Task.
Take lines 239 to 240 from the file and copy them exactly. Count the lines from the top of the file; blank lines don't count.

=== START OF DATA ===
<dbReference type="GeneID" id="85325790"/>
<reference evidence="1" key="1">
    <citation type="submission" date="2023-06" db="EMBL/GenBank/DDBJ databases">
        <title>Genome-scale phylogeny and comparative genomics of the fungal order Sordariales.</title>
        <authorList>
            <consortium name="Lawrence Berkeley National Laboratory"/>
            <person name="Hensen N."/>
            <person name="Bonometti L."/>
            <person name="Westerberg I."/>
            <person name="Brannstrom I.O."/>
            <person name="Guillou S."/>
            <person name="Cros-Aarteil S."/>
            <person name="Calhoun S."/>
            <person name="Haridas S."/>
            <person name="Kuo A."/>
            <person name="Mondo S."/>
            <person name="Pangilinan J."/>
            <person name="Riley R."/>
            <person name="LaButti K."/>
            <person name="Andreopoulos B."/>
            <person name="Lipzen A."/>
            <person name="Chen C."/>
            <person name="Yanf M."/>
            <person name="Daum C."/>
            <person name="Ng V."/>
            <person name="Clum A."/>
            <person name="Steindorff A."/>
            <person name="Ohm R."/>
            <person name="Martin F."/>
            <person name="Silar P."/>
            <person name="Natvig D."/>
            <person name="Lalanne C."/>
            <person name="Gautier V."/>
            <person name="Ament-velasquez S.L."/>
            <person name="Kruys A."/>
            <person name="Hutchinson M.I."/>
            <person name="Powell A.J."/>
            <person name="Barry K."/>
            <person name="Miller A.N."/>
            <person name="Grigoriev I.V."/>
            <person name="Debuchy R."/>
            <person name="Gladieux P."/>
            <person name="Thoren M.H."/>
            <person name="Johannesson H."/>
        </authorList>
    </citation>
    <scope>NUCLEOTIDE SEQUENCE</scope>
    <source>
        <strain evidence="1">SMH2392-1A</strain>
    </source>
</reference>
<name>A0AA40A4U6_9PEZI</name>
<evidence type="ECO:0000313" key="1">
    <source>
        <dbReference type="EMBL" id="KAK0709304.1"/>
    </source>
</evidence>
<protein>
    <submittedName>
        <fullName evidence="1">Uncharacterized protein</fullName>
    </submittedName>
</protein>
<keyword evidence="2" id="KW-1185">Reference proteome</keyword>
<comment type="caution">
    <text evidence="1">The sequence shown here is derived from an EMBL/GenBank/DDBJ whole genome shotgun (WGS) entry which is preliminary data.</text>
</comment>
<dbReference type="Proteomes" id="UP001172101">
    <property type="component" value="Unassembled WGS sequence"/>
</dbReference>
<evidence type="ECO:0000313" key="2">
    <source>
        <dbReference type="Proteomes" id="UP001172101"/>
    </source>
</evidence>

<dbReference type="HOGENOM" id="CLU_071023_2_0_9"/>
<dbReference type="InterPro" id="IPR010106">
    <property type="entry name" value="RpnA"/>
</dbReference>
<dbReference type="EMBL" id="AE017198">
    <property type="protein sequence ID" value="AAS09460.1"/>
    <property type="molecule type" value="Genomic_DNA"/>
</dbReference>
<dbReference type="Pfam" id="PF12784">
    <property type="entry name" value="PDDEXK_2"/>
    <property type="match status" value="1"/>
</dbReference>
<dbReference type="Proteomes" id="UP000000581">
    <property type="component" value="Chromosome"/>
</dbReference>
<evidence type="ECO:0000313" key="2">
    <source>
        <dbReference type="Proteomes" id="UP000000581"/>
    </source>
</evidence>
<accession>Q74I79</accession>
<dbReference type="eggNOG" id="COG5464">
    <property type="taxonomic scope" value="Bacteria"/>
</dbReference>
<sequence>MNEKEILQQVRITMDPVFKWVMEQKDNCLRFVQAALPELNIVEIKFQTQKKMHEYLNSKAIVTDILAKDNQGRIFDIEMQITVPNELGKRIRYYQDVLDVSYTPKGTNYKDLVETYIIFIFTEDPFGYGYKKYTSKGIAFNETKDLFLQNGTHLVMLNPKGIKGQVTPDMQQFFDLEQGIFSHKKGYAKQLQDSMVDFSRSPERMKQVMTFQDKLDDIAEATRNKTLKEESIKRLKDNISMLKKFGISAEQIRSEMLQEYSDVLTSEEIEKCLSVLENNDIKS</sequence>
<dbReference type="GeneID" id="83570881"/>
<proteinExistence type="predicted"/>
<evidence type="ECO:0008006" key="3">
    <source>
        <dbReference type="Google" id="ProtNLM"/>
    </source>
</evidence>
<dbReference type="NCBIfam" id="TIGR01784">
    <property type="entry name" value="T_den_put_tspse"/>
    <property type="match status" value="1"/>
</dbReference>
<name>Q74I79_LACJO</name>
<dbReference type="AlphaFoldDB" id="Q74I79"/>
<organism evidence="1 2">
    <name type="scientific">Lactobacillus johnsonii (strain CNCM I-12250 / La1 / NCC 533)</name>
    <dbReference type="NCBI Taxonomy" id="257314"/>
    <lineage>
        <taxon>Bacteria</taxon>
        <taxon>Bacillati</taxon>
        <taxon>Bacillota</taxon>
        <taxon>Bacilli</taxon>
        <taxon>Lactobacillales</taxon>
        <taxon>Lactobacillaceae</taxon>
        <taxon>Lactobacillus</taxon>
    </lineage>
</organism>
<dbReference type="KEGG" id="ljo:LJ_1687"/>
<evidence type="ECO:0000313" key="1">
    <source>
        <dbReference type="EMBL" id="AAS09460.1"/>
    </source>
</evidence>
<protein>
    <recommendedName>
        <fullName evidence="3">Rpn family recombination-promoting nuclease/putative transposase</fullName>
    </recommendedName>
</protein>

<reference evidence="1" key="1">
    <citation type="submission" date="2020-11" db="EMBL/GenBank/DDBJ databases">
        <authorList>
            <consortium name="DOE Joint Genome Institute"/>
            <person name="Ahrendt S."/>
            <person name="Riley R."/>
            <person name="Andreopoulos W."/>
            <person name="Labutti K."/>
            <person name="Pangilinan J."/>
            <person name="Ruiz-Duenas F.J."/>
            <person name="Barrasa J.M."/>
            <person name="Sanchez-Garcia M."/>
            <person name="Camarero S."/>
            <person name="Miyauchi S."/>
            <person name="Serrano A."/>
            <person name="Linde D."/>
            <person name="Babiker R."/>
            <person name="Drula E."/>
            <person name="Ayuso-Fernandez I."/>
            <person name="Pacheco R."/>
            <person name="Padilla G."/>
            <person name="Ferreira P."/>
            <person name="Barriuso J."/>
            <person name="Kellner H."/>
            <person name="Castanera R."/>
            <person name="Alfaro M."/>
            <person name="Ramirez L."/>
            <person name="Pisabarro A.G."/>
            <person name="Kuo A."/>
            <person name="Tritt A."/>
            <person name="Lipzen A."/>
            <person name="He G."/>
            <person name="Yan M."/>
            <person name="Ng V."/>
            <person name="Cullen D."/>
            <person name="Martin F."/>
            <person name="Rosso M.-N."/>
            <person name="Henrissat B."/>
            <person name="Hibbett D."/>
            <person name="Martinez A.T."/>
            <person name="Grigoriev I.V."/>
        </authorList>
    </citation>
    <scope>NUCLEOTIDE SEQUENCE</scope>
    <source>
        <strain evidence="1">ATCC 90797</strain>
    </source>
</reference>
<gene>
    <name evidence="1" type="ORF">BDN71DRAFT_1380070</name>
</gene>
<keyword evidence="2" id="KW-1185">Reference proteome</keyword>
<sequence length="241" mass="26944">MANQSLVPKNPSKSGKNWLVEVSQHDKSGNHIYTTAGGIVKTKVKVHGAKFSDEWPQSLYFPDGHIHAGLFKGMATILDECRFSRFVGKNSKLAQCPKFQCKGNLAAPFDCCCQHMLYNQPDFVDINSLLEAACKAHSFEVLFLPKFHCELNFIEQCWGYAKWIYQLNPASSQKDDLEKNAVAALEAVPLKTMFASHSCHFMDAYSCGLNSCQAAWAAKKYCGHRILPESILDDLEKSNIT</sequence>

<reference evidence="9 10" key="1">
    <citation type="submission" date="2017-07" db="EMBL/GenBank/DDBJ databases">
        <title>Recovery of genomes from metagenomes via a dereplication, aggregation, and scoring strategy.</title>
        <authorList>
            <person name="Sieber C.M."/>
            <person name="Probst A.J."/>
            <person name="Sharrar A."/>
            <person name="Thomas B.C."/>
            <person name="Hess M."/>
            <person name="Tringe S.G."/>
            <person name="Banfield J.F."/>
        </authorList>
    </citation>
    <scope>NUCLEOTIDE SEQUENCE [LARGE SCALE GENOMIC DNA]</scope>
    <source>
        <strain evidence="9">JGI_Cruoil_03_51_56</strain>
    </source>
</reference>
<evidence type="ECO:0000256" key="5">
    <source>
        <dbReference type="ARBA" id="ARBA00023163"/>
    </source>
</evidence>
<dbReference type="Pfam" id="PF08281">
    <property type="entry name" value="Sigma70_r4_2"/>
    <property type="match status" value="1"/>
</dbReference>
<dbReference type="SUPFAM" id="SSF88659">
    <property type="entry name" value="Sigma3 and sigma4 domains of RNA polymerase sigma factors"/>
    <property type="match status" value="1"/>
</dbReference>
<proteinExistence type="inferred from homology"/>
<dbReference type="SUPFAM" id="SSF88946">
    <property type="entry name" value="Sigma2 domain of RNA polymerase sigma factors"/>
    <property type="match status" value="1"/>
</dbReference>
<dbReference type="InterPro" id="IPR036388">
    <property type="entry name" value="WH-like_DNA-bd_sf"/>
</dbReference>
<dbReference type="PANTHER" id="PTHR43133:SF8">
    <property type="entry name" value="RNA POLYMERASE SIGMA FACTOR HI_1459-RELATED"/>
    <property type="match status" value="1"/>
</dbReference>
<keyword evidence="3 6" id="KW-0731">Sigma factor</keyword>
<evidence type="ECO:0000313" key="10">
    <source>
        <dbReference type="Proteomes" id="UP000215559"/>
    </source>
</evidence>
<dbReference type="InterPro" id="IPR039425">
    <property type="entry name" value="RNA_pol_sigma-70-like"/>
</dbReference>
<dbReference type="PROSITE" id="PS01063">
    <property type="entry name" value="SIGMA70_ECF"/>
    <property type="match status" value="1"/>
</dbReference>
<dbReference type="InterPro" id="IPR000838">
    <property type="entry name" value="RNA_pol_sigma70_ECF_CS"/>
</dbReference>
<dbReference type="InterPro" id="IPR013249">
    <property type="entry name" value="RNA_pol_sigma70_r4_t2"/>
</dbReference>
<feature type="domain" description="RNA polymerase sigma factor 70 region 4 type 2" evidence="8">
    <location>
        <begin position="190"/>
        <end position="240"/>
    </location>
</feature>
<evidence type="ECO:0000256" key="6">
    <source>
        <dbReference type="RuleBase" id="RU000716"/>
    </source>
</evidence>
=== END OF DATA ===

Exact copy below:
<dbReference type="InterPro" id="IPR039425">
    <property type="entry name" value="RNA_pol_sigma-70-like"/>